Getting an MRI done sometimes can be very frightening. The machine is very large, it makes loud noises, and you have to lay in a small tunnel while being scanned. The MRI consists of a very powerful electromagnet that is always turned on at 3.0 Tesla (the Earth only has a magnetic field of about 0.000058 Tesla, and a common magnet only about 0.001 Tesla).

Contrary to its appearance, however, the MRI procedure is very safe. MRIs on infants have been done safely for over 20 years and is approved by the US Food and Drug Administration (FDA) for use with infants. Tests done on the MRI have shown that it has no harmful effect on living organisms. The software used for our MRI (Trio 3.0 Tesla by Siemens) makes sure that the MRI procedure operates very safely within the parameters set by the FDA. Additionally, our MRI procedure only uses one or two radio-frequency pulses, while some MRI's use up to 256 pulses. A sudden change of the magnetic field used by the MRI machine can have an affect on the body, but this MRI and all other MRI's make sure that the magnetic field gradient doesn't change too rapidly. The FDA's threshold, which is probably one-third the actual minimum value for any problems, is 20 Tesla/sec. Our MRI (and most other clinical MRI's) only operate at around 3 Tesla/second, which is well below the requirement.

One risk of the MRI is the magnetic field's affect on any metallic objects near it. Inside the room where the MRI machine is located, a ferromagnetic metallic object, even something as small as a coin in a participant's pocket, could become a dangerous projectile in the strong magnetic field. All our participants are therefore screened for metallics inside the body (e.g., heart pacemaker, defibrillator, neurostimulator, skull plates, metal pins, dental braces, bullet or bullet fragments, metal slivers, non-removable piercings), as well as required to remove any free metallic objects outside the body (belt buckles, shoes, diaper pins, coins) before they are allowed inside the room with the MRI. This risk is very easily minimized by being careful to remove any metal before screening.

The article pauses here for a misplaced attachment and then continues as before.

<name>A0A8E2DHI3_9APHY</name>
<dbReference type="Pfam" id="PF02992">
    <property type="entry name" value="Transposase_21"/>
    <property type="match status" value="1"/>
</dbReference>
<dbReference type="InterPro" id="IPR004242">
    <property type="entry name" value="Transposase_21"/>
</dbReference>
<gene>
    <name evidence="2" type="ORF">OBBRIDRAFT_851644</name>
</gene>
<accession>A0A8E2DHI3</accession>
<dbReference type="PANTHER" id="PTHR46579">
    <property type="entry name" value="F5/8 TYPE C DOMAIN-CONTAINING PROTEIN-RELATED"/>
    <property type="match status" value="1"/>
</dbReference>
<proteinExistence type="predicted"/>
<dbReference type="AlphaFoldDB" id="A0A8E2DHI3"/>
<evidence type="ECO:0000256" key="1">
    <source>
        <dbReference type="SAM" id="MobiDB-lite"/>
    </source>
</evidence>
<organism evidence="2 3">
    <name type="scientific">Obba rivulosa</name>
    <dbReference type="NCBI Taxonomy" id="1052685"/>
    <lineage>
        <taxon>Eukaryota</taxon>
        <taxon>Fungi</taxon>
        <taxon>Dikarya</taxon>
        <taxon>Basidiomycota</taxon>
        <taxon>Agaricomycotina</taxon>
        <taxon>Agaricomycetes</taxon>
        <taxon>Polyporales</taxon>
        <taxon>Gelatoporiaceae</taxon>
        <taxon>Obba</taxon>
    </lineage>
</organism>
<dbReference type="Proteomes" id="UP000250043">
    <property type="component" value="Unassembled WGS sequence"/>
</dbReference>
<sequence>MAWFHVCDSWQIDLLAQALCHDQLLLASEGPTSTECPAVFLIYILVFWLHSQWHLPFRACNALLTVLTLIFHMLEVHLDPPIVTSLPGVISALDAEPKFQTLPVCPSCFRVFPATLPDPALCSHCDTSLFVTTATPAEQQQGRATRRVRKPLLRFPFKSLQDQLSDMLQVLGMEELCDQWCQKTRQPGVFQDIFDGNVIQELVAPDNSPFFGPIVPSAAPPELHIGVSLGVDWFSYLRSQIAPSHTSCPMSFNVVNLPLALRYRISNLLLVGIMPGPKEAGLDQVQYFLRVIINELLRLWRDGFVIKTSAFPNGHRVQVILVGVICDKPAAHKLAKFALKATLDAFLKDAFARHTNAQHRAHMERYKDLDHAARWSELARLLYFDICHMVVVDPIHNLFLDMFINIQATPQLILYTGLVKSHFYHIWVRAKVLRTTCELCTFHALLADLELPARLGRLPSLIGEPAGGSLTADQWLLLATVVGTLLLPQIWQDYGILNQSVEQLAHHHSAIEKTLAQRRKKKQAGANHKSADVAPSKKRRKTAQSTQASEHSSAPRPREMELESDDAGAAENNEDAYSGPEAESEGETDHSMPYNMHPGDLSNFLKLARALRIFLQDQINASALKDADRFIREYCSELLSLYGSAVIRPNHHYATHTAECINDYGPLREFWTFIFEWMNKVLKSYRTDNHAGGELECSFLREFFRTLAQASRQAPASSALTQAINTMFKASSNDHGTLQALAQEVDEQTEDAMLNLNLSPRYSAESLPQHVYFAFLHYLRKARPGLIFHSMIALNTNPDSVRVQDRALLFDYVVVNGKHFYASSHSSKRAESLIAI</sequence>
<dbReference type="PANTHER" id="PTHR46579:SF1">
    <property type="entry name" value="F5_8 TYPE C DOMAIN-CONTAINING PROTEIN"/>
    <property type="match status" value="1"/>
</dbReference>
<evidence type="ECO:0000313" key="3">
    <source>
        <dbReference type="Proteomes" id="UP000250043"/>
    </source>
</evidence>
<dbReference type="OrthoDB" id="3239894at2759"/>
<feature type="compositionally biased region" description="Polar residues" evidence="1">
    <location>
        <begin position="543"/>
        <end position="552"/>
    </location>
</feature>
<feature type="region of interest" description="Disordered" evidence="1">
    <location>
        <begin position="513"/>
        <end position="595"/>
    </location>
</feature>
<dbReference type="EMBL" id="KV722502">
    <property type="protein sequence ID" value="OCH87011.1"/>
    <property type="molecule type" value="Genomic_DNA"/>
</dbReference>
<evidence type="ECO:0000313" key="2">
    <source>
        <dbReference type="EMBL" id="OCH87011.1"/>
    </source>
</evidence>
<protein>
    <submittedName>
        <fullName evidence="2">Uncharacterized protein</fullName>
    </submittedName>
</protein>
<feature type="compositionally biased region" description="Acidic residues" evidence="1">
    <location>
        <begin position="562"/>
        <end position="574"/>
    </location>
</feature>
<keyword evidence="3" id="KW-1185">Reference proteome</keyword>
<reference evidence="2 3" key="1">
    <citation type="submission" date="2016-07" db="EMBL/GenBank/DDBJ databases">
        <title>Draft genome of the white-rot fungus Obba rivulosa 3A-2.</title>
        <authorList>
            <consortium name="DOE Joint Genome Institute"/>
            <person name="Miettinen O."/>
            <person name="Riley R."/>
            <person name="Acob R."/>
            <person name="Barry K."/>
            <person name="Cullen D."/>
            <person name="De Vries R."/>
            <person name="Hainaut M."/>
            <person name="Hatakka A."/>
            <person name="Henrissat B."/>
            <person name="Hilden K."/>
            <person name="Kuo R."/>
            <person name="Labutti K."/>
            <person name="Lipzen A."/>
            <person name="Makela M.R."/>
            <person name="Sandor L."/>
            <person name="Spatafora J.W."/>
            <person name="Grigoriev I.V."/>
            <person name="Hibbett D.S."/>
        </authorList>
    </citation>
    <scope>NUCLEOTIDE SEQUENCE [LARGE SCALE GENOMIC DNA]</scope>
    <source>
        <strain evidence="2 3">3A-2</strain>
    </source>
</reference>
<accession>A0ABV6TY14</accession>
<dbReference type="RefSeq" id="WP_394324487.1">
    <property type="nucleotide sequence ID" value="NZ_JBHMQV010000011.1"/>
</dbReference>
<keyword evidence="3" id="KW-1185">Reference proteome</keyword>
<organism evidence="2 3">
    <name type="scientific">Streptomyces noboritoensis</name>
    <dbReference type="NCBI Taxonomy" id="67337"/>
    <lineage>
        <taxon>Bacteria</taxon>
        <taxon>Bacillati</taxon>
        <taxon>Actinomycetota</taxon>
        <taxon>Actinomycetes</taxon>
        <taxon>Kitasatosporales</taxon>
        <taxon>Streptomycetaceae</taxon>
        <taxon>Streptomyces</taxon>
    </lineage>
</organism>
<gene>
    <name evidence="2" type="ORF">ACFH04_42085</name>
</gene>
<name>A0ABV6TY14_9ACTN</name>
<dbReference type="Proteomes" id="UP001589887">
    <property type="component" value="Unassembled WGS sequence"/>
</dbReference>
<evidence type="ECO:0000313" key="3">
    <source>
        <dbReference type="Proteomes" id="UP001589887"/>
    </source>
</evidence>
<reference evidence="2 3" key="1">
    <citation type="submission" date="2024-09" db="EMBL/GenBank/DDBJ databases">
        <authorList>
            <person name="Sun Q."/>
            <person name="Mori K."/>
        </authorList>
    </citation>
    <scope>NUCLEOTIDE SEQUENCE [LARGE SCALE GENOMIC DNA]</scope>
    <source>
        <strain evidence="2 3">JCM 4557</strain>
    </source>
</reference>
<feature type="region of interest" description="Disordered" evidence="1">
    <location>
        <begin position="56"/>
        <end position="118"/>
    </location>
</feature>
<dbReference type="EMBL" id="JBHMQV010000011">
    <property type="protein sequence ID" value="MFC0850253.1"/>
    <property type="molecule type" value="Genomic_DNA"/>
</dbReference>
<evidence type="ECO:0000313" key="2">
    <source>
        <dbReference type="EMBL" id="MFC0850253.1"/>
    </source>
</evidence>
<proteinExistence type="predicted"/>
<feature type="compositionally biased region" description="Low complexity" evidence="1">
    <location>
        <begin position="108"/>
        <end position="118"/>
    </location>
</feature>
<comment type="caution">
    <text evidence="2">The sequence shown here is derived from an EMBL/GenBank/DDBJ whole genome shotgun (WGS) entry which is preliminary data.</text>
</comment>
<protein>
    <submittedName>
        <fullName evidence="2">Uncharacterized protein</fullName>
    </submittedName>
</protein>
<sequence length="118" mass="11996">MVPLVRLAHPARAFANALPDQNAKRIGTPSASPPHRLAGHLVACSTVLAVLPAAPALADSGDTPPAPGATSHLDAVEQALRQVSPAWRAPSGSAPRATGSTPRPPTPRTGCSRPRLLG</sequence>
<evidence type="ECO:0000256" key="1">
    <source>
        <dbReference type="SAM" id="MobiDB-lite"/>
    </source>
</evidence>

Another risk of the MRI is the loud noise it makes. Some parts of the MRI procedure can get loud, up to 100 dBA, but participants are equipped with earphones and headphones, and the inside of the MRI is padded with foam for noise reduction, so the participant only hears around 70 dB of noise. 70 dB is a very reasonable amount of sound: a conversation is already 60-70 dB, a lawnmower is 90 dB, and car horns can reach up to 110 dB. Most of our participants will be babies, who usually sleep very well throughout the entire process. This is good evidence that our efforts to reduce the noise levels are successful!

During the MRI scan there will be several people present who have medical and MRI safety training, including a pediatric radiology nurse, a research assistant with MRI technology safety certification, and the PI. The pediatric radiology nurse has several years experience with these recordings and is certified for emergency safety procedures. Also, the parent may stop the experiment at any time, and the participant removed from the scanner in under 5 seconds.


The best way to conduct this study with infants is to conduct it when the babies are usually scheduled to sleep, around 8:00 or 8:30. The parent keeps the baby awake until the study, so that the babies are tired when they arrive. The parent and the baby (after removing all metallic objects) go inside the scanner room, where the parent performs the baby's usual sleeping routine, such as rocking or feeding the baby. The baby is swaddled and placed on the MRI table, where it will fall asleep and be very secure during the whole process. Babies usually sleep through the entire process, which takes around 15-25 minutes. If the parent desires, he/she may stay in the room with the baby during the procedure. This way the process is not upsetting at all to the baby, and we get a good scan!
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